Information on the endocrine regulation of digestion in fish is scarce especially on stomachless cyprinids. In the present study (chapters I, III) 3 distinct enteroendocrine cell types will be described for the intestinal epithelium of Barbus conchonius. With the light microscope, enteroendocrine cells only stained moderately after some argyrophil reactions; therefore, the distinction is mainly based on the size of the basally located secretory granules. Cell type I (small granules) is distributed throughout the intestine, but with the highest frequency in the third segment; cell type II (intermediate granules) is mainly present in the first segment, whereas most of the cells of type III (large granules) are found in the intestinal bulb.Most if not all enteroendocrine cells are of the "open" type, which has a dendrite-like process to the intestinal lumen. The ultrastructure of the apical part (pinocytotic vesicles, cilium, microtubules) indicates that these cells probably have a chemo- receptory function. In contrast to the strongly innervated pancreatic endocrine cells, nerve endings are not found in the vicinity of the enteroendocrine cells. Consequently, the gut endocrine cells seem to be self-sufficing in their functioning; they receive adequate stimuli at their apical end, that activate or inhibit the basal granule release. However, a paracrine impact from one cell to another cannot be excluded.Comparison of enteroendocrine cells with pancreatic endocrine cells (chapter II) revealed only one common cell type for gut and pancreas, viz. cell type III resembles the pancreatic A 2r cell. Therefore, cell type III is probably involved in the secretion of a pancreatic hormone, possibly a glucagon-like immunoreactive peptide (GLI, formerly enteroglucagon) or, as discussed in chapter III, pancreatic polypeptide (PP). In contrast with mammals, the D (= A 1 ) cells of fish, which are assumed to produce somatostatin, are abundantly present in the pancreatic islets but not in the intestinal epithelium.The possible functions of the two other cell types is discussed in chapter III. Cell type II is probably involved in CCK-PZ secretion. As this type contains intermediate granules the indication "I" cell, used for mammals, may be maintained for this cell type. The location throughout the intestine suggests that cell type I produces a hormone that controls gut motility. As serotonin cannot be demonstrated in the intestinal epithelium of fish, the hormones motilin, vasoactive intestinal peptide (VIP), and neurotensin may be considered for this function.As a consequence of the absence of peptic digestion and multicellular intestinal glands, the digestive tract of cyprinids contains a relatively simple endocrine regulatory system, in which only 3 distinct enteroendocrine cell types can be recognized. Therefore, hormones directly or indirectly related to the presence of a stomach cannot be expected, such as gastrin, histamin, gastric inhibitory peptide (GIP) and secretin. Moreover, the evolution of the endocrine system in fish may be less developed; consequently some "primitive hormones" resembling two or more mammalian hormones might be expected.Neither serotonin nor catecholamines can be demonstrated in the enteroendocrine cells of adult fish, even not with amine precursors (5- HTP or L-DOPA); consequently, the APUD characteristic ( A mine P recursor U ptake and D ecarboxylation) is absent in these cells of adult specimen (chapter I). On the other hand, APUD cells appear to be present in the intestinal epithelium from day 3 untill day 6 of development (chapter IV). This short-time APUD facility has probably to be considered as a rudiment of a neural origin of the enteroendocrine cells. The present study (chapter V) shows that a neural crest origin is hardly possible, and presumptive enteroendocrine cells are supposed to migrate in the early developmental stages from the neurectoderm. It is not certain whether a similar origin can be suggested for all enteroendocrine cell types. Particularly for type III (= A 2r ) cells, a neurectodermal origin is hardly conceivable, as their granules are found in intermediate cells of the pancreas, which contain both exocrine and endocrine granules (chapter II).The absence of the APUD characteristics as from the larval stage onwards is in contrast with the presence of this facility in gastro-enteric endocrine cells of birds and mammals. This may be explained by assuming that granulecontaining enteroendocrine cells are able to proliferate (chapter VI). Hence differentiation from stem cell to enteroendocrine cell may occur only during embryonic development, and the APUD facility must possibly be considered as a differentiation characteristic. Whether such mature-type enteroendocrine cells proliferate in or outside the epithelium is not yet known.In chapter VI it is shown that the turn-over time of the enteroendocrine cells is considerably longer than that of absorptive cells. Thus, the moving upward into the folds must be much slower than of other enterocytes. 'This might be attributed to a stronger adhesion of the enteroendocrine cells to the basement membrane.The present study can only give assumptions with respect to function, origin and renewal of the enteroendocrine cells of a cyprinid species. Additional experiments remain to be done to provide further information.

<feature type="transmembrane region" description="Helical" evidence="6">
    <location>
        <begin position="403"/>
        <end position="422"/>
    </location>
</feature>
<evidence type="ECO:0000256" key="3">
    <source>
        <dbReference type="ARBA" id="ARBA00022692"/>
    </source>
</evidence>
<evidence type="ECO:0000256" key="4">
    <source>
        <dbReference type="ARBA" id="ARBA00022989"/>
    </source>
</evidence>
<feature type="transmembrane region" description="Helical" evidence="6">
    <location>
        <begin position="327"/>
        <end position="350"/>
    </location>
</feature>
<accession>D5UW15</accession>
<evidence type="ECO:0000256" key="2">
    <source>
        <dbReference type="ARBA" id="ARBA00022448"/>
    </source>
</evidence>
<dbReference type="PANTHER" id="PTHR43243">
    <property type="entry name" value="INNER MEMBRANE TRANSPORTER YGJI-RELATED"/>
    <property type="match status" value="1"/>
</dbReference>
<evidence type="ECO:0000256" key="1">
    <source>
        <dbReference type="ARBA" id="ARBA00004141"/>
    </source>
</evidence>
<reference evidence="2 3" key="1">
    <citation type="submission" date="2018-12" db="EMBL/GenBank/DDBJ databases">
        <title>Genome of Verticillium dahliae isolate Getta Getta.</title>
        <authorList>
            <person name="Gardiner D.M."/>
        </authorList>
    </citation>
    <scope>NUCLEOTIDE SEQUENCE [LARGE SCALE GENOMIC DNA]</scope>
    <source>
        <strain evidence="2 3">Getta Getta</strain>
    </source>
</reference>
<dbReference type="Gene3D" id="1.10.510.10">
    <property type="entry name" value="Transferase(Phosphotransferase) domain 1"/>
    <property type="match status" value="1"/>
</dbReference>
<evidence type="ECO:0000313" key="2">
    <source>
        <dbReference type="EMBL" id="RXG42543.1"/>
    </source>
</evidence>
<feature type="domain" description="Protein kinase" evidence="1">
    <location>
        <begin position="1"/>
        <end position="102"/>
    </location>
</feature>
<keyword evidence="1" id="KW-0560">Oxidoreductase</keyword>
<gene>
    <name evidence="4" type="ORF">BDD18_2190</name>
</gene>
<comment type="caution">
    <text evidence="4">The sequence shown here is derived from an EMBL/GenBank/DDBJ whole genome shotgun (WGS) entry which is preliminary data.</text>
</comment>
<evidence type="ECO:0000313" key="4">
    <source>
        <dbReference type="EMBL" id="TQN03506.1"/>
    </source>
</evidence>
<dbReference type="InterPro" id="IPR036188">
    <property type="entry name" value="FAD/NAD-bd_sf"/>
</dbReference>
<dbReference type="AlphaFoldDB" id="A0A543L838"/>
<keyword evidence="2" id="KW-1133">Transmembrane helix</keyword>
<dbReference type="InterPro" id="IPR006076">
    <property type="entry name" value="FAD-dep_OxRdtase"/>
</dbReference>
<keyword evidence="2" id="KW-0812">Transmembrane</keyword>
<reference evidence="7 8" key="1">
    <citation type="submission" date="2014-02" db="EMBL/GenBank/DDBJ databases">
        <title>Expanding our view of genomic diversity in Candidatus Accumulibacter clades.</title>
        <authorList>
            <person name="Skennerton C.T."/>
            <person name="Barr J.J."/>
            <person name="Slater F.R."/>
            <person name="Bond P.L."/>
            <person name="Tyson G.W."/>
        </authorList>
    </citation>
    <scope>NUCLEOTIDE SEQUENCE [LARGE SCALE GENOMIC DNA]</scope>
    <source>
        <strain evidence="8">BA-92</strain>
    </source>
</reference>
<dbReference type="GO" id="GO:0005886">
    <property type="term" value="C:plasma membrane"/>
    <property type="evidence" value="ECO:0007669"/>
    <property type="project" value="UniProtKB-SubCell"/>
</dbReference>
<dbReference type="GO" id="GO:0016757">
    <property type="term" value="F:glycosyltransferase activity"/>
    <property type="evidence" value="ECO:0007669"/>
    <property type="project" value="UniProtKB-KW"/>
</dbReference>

|Qualification||Doctor of Philosophy|
|Award date||10 Sept 1980|
|Place of Publication||Wageningen|
|Publication status||Published - 1980|